Have I got Vitiligo?

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Have I got Vitiligo?

Postby Nick Balgowan » Tue Aug 18, 2009 2:13 pm

Unlike psoriasis, the possibilities for treating vitiligo are limited to phototherapy, except for a small number of patients with stable vitiligo, who can be treated with skin autologous pigment grafts. The first report of the use of "phototherapy" in the treatment of skin disorders dates from about 1400 BC among Hindus, as already mentioned. They used "photochemotherapy"-administration of plant extracts, followed by sun exposure-for vitiligo. The same treatment was also used in ancient Egypt. The active ingredients in these plant extracts were isolated in 1947 by Fahmy et al. as 8-methoxypsoralen (8-MOP) and 5-methoxypsoralen (MOP). In the same year, these authors and also El Mofty started to treat patients with vitiligo with 8-MOP and sun exposure.

Kromayer, a German dermatologist, designed in 1904 a water cooled mercury vapor UV lamp. He was the first to treat vitiligo with artificial UVB. In 1969 Fulton et al. used "black light" UVA tubes for the first time in combination with topical 8-MOP in the treatment of vitiligo. Parrish and Fitzpatrick introduced modern photochemotherapy with 8-MOP, having a peak sensitivity at 330 nm and UVA fluorescent tubes. They used fluorescent tubes emitting in the 320 - 380 nm waveband in the PUVA treatment of vitiligo. Although late effects, e.g. skin carcinogenesis, have rarely been reported in vitiligo, the frequently observed phototoxic responses were considered a severe practical problem. Narrowband (NB)-UVB, or nm UVB (Philips TL 01) has been used in the treatment of vitiligo now for 10 years and was first reported by Westerhof and Nieuweboer-Krobotova. It is now considered as the treatment of choice, because of its advantages over PUVA treatment being: UVB 311 nm is more effective than PUVA and safer, as there are no psoralen-induced side effects and can be used in children and pregnant woman. The NB-UVB can also be achieved with the eximer laser (308 nm). A draw back is that only small areas can be treated at one time and the eximer laser is excluded from home treatment. Narrowband UVB is also recommended in combination with pigmentcel grafting of vitiligo lesions.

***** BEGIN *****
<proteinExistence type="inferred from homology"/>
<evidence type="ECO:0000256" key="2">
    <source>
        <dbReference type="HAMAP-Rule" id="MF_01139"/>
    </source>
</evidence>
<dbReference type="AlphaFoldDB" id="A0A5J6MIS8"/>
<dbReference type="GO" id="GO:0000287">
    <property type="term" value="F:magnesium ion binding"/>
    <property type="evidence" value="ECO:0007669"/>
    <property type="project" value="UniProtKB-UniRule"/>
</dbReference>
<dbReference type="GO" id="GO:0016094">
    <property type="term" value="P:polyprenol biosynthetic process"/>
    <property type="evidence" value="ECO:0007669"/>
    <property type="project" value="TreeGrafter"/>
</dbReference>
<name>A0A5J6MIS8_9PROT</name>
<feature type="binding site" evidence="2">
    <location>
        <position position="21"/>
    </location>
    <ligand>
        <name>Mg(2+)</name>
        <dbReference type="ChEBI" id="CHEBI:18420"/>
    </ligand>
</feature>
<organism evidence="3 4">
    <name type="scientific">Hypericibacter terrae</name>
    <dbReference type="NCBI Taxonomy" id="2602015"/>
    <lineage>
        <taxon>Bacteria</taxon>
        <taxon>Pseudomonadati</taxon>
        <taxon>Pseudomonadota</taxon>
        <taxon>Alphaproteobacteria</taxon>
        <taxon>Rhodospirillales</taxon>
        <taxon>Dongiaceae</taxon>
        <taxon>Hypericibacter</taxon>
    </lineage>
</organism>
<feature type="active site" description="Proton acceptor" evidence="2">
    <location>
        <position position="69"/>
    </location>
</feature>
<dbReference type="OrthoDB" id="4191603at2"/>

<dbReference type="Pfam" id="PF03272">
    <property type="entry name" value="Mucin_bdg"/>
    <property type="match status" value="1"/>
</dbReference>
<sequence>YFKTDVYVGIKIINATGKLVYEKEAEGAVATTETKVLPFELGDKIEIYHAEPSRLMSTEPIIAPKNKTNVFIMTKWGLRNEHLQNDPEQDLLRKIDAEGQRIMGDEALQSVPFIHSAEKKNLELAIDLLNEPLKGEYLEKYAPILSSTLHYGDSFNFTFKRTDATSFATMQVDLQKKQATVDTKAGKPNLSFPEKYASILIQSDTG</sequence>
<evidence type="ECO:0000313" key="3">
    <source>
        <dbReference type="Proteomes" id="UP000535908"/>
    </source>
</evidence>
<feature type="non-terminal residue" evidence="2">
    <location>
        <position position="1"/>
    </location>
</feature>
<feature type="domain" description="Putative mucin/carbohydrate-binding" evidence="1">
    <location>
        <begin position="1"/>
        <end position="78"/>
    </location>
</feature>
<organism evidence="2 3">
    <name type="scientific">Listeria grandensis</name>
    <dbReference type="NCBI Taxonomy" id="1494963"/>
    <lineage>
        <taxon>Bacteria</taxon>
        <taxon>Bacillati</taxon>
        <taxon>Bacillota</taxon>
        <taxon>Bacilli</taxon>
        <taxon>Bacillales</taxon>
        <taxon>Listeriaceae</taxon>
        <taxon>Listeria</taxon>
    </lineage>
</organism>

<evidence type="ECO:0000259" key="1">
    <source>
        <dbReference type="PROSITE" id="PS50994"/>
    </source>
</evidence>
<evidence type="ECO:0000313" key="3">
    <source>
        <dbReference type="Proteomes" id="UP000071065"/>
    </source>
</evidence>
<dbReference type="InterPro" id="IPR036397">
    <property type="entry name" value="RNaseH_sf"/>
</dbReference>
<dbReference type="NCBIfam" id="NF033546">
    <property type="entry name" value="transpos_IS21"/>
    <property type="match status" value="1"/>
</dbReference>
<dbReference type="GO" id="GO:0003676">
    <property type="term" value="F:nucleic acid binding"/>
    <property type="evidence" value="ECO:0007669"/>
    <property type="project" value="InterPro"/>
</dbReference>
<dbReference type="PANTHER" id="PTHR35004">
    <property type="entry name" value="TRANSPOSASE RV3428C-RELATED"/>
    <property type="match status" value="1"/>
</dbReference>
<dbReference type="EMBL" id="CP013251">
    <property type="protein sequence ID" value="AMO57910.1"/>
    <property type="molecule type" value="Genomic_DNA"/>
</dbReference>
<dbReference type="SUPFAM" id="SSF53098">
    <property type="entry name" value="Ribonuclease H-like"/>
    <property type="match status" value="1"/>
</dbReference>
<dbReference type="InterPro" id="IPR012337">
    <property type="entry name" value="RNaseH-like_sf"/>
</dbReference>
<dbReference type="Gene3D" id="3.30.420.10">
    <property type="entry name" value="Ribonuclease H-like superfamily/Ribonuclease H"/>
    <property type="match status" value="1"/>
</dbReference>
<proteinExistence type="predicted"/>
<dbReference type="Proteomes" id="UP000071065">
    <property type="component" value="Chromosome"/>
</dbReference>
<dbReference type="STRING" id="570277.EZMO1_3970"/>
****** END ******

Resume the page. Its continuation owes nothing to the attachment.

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Re: Have I got Vitiligo?

Postby yalini » Mon Nov 01, 2010 8:55 pm

Vitiligo, also is called the white eclipse disease, is the familiar disease of the skin section, it is the phenomenon that the partial pigment disappears from the skin, and produces the white spot, then the patches gradually diffuse and spread.
People got vitiligo due to their autoimmune system, and you should try to live a regular life, have a good life habit, do more exercises, and eat the black food, such as black sesame, black bean and celery,etc.
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